SEEG (Greenhouse Effect Gas Emission Estimate System) , an initiative of Observatório do Clima supported by Instituto Clima e Sociedade, released new data showing Brazil’s emissions in 2015 during a workshop held on October 27. The event was held in Museu do Amanhã, in the Rio de Janeiro port area, in an innovative and dynamic format.

This year, the system’s highlights were the 3.5% increase in greenhouse effect gas emissions (GHG) when compared to the preceding year. The Workshop also highlighted a cooperation agreement between Observatório do Clima and Museu do Amanhã.

“In addition to the presentation of the new SEEG data, the event proposed a look into the future by organizing a panel on the challenges of the decarbonization of the Brazilian economy by 2050. Participating in this debate, with inspiring lectures, were people of very different backgrounds, such as the Climatologist and Professor Carlos Nobre, a profound expert on the field, Dr. Luiz Augusto Barroso, the president of the Energy Research Company (EPE), Pernambuco’s Secretary of the Environment, Sergio Xavier (who relayed details about the zero carbon project for Fernando de Noronha, and the rights and wrongs of this project so far), in addition to Sérgio Leitão, executive director of Instituto Escolhas,” analyzes Branca Americano, the Climate Policy Portfolio Coordinator at Instituto Clima e Sociedade.

In actual numbers, Brazil emitted 1.927 billion gross ton of CO2 equivalent (the sum of all greenhouse gases converted to carbon dioxide) in 2015, compared to 1.861 billion in 2014.

This increase comes precisely in the year when the country experienced one of the worst economic recessions in its history. At the same time, the country faced a 24% increase in deforestation rates in the Amazon in 2015, when compared to the previous year.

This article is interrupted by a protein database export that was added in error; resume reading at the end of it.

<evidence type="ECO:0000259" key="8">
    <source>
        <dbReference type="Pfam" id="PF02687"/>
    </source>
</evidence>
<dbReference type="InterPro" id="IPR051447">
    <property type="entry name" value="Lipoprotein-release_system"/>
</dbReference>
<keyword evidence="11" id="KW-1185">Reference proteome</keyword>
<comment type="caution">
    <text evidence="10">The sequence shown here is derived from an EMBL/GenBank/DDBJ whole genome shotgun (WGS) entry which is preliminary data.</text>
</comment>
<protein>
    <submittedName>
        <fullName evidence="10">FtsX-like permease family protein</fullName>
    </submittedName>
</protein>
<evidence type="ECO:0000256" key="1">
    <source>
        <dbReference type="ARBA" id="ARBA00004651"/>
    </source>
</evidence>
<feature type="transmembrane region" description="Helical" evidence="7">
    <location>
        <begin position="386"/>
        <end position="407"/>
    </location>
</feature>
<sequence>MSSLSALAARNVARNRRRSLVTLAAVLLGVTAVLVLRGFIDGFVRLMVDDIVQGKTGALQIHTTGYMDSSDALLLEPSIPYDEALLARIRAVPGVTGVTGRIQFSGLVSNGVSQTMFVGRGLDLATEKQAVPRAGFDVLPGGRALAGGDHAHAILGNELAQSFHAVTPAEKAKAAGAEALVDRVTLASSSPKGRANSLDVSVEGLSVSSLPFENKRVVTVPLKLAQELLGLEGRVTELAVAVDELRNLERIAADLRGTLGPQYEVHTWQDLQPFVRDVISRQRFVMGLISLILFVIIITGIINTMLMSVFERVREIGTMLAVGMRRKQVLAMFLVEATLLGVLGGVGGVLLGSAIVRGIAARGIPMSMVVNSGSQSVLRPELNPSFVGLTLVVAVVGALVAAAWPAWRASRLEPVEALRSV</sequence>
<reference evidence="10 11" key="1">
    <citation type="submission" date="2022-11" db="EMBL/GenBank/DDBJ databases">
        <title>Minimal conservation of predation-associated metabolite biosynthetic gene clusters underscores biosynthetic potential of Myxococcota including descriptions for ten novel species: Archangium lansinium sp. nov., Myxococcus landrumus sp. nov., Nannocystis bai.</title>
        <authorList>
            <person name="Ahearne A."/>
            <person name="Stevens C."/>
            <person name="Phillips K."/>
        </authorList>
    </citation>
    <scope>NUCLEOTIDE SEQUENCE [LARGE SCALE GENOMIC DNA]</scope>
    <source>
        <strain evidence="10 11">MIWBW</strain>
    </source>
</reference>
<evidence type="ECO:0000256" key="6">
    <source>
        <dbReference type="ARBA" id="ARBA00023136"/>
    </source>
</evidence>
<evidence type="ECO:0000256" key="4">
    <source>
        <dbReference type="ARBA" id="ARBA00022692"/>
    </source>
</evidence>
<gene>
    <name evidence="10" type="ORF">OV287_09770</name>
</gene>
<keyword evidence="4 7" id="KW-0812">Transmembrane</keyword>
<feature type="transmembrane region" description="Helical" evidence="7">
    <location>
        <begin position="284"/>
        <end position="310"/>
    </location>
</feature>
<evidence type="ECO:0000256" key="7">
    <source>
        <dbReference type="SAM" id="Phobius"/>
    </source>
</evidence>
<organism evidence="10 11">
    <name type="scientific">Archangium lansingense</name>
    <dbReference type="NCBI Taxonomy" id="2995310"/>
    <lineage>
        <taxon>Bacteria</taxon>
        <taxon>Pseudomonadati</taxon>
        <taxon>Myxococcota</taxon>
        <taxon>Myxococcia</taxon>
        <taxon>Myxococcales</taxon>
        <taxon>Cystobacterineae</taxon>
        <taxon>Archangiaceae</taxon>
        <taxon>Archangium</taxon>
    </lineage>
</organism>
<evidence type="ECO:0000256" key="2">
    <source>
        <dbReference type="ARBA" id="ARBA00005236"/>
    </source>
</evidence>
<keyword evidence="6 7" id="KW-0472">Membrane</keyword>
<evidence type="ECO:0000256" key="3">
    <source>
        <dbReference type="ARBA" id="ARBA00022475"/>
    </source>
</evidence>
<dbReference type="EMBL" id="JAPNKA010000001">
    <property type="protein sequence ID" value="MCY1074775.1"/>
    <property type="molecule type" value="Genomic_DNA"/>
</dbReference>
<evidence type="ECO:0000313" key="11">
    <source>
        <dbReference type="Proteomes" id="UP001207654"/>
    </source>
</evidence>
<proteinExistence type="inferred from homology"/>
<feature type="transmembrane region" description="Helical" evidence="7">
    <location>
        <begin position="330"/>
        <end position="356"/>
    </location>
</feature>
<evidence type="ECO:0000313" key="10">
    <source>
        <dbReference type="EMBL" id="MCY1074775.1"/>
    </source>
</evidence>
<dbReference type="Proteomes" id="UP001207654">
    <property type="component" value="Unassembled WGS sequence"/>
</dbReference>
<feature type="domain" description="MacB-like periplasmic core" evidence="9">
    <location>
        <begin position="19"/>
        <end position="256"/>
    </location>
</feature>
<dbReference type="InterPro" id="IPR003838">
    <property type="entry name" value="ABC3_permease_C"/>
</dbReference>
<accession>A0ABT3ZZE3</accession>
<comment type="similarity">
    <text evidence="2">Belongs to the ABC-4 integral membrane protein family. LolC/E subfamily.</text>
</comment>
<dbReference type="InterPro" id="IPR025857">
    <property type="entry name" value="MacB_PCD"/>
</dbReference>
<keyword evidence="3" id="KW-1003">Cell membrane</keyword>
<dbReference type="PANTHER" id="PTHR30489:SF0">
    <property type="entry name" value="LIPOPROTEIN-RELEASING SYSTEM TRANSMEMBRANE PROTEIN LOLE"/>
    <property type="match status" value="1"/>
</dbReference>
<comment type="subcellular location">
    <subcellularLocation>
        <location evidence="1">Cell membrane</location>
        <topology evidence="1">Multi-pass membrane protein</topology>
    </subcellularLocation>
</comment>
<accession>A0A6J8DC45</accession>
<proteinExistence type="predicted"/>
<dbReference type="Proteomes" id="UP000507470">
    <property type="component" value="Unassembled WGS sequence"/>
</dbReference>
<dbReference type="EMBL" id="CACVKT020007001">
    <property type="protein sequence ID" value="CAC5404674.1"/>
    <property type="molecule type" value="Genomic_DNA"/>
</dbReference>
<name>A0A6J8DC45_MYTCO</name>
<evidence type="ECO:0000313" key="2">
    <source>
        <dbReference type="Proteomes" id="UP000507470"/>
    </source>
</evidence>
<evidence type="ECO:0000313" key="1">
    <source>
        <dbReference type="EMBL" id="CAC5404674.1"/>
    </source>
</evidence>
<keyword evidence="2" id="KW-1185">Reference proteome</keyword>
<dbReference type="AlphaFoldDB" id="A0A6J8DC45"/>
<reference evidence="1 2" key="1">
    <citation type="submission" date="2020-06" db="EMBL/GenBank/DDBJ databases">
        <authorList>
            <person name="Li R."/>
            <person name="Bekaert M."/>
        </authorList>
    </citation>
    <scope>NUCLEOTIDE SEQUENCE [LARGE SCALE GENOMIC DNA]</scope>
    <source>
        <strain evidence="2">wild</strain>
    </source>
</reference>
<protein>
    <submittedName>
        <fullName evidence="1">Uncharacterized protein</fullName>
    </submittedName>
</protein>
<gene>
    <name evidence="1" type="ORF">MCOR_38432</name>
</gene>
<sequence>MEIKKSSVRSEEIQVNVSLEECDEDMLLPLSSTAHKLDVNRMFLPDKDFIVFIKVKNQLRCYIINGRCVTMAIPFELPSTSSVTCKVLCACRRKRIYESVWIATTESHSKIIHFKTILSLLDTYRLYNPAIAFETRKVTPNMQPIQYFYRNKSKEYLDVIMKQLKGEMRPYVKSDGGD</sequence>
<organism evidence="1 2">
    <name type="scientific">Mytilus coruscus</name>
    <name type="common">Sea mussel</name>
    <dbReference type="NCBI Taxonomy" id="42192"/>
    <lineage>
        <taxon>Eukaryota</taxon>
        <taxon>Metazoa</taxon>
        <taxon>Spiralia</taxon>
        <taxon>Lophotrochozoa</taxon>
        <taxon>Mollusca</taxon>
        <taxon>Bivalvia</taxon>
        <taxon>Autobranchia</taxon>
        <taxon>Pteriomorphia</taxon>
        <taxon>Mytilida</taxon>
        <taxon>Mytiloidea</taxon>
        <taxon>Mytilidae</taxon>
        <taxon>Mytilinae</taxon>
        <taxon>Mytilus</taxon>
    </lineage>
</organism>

The energy sector, in turn, faced a drop in emissions – a fact that had not happened since 2009. The decrease of 5.3% in GHG emissions when compared to 2014 can be explained by both the economic crisis and the advance of renewable energy sources. In the transportation sector, there was a 7.4% reduction in emissions, especially due to the increase in the supply of alcohol fuel for light vehicles and a decrease in the use of diesel for cargo transportation. Electricity generation and industrial activities faced drops of 4.8% and 2.9%, respectively, mainly due to the slowdown in the economy.

The GHG emissions context in Brazil in 2015 confirms the ongoing process of stagnation seen in recent years, even after the emission reduction commitments made by the country during the Copenhagen Conference, organized by the United Nations in 2009.

Ana Toni, the executive director of Clima e Sociedade, participated as a mediator of the final session of the SEEG Workshop.

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